Step 1: Cut a Template
Make a second template with more paper for your fabric by measuring the lip of the drawer and how much you want the fabric to fold over the back of drawer. In my case it was nearly two inches added to both long and short side of fabric to give me working room.
You might want to trim the first template down to use for your batting but I just trimmed the batting after I cut it to size since I just had three drawers. Your batting should be 1/4 inch smaller than drawer face size.
Step 2: Cover Drawer With Batting
Use your hot glue and start at edge of drawer and glue a few lines. Let your glue gun get hot in between unless you have a mega big gun that eats big sticks.
Don't worry about the drawer holes but don't get glue on the holes (take off the knobs!).
Trim any excess you end up with at the end. Or off the sides if you notice it's too close to edge. You can also "patch" the batting by gluing down a strip if you mess up somewhere.
Step 3: Begin to Cover With Fabric
Once that is done, you should put a dollop of hot hot glue on each top and bottom upper lip of fabric on edge of drawers and smooth it down hard thru the fabric so there is not a bump. Keep an eye on fabric for twisting or warping. Do this on all four sides, just to anchor it while you work on really securing it.
Step 4: Do the Corners
The Hemnes drawer fits flush into the opening. This means there can be very little bulk in the top or side of corners. The material must be folded and glued back to behind the corner where it won't touch the opening.
Go ahead and glue down the fabric along the top lip heading toward a corner using very hot glue and small amounts, rubbing well to disperse it. (I do recommend using a sturdy duck/canvas/outfoors/upholstery type fabric for its ability to hide glue lumps). At the end of a corner glue the the fabric straight down along the edge and also the other edge so you end up with a triangle sticking up out of the corner. Put a very thin bead of glue along inner corner and fold the triangle down, pulling back to edge of drawer corner. Glue a small amount of fabric on back of the drawer and then clip excess fabric from corner triangle where you folded it to the back and use hot glue liberally on cut ends to make a good anchor.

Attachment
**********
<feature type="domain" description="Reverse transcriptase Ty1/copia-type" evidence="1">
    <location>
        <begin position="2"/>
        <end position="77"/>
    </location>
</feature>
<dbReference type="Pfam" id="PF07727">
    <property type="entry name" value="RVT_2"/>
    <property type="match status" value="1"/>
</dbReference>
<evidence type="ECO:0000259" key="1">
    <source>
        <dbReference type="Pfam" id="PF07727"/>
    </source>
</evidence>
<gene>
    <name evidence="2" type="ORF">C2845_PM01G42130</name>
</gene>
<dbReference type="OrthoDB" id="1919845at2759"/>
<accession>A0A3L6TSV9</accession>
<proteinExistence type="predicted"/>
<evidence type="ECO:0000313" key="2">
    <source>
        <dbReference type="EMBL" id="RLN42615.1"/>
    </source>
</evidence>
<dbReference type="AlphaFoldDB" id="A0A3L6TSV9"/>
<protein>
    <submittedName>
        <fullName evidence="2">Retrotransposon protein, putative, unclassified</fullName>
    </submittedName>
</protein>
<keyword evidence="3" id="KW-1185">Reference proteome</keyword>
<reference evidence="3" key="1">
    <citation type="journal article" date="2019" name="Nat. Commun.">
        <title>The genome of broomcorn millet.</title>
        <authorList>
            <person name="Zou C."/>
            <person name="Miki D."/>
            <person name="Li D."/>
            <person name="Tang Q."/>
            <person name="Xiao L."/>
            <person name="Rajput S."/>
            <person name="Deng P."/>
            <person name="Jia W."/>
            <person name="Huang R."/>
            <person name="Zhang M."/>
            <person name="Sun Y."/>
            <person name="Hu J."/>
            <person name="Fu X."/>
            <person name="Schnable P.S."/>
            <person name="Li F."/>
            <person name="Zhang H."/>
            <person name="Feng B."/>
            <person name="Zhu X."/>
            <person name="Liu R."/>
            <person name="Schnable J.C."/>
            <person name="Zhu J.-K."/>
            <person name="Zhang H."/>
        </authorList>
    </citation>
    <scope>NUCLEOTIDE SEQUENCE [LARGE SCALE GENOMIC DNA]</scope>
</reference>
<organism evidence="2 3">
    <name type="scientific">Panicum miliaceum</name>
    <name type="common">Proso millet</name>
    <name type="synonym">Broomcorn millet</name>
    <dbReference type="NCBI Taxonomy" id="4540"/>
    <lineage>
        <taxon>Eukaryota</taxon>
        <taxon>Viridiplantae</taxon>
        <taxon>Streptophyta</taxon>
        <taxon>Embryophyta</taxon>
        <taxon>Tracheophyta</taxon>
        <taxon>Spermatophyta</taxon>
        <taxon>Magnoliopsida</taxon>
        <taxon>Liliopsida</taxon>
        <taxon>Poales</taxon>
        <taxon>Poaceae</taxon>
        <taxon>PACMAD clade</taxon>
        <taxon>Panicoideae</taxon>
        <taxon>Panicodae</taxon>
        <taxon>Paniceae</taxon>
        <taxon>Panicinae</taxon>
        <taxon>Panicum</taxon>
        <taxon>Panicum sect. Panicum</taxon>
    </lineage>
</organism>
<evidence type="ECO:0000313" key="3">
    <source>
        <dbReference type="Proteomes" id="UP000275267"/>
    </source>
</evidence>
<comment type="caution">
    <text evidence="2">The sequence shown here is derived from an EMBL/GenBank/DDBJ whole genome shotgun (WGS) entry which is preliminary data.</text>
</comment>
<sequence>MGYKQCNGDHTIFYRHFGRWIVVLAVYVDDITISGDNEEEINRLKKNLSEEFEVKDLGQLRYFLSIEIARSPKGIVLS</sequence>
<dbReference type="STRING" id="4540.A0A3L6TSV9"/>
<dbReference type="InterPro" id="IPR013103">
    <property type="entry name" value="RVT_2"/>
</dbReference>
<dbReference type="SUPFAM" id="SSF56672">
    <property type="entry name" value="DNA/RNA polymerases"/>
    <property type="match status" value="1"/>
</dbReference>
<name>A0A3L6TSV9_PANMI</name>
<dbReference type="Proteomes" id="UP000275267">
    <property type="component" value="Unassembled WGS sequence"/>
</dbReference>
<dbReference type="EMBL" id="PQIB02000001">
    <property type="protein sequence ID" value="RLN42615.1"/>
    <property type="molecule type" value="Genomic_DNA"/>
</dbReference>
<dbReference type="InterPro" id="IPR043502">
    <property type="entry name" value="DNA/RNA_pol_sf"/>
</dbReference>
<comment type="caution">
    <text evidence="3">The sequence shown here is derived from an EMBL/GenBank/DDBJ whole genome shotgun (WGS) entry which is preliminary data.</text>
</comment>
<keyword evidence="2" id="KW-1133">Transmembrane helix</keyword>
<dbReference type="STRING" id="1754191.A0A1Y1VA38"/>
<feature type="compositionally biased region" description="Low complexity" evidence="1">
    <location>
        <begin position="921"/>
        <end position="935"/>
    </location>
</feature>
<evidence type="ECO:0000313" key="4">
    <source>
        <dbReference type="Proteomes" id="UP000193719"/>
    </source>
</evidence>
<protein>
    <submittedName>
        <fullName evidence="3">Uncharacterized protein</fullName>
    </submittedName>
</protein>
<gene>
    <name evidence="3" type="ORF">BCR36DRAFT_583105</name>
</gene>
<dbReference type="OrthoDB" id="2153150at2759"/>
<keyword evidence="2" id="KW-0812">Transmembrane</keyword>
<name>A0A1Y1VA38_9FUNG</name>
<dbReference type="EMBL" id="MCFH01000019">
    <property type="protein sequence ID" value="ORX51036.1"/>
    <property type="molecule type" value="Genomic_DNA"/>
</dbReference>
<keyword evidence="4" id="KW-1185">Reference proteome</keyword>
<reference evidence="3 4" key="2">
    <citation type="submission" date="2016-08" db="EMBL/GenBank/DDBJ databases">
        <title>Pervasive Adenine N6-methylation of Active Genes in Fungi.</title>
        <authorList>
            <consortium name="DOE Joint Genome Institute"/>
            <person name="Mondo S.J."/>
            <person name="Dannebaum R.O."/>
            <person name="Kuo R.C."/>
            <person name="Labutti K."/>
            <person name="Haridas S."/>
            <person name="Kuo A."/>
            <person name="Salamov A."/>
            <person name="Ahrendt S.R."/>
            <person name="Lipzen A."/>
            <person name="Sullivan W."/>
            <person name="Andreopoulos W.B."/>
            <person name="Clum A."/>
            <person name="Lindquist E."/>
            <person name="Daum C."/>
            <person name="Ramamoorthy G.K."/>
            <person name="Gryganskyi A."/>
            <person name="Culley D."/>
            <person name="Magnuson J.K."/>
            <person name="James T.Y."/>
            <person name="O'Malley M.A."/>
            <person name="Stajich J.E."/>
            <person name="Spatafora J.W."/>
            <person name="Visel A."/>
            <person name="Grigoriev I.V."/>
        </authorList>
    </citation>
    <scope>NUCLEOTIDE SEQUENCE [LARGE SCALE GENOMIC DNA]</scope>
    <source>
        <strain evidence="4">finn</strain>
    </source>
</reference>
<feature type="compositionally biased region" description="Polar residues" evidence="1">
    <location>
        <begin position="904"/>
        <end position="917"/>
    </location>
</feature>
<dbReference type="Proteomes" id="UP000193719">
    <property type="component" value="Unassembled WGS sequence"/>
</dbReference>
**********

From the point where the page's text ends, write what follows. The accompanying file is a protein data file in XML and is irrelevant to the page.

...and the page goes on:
Make sure you alternate folding the corners so you only have two on the top/bottom and two on the side. Not four for top/bottom and vice versa for sides. Might make drawer fit too tight. Work clockwise in a circle to make sure you don't miss out on gluing down stuff on the next step.
Step 5: Glue the Rest in Place and Cover With Ribbon
Once that's done, trim a straight edge all around the drawer backside and glue the lapping edge down to the back side of the drawer. Use 1/4 inch grosgrain ribbon (best for hiding glue lumps though I didn't have any on hand so pictured is satin ribbon) to hide the cut edge. Be sure to use the burn edges with a lighter trick to seal ribbon edges.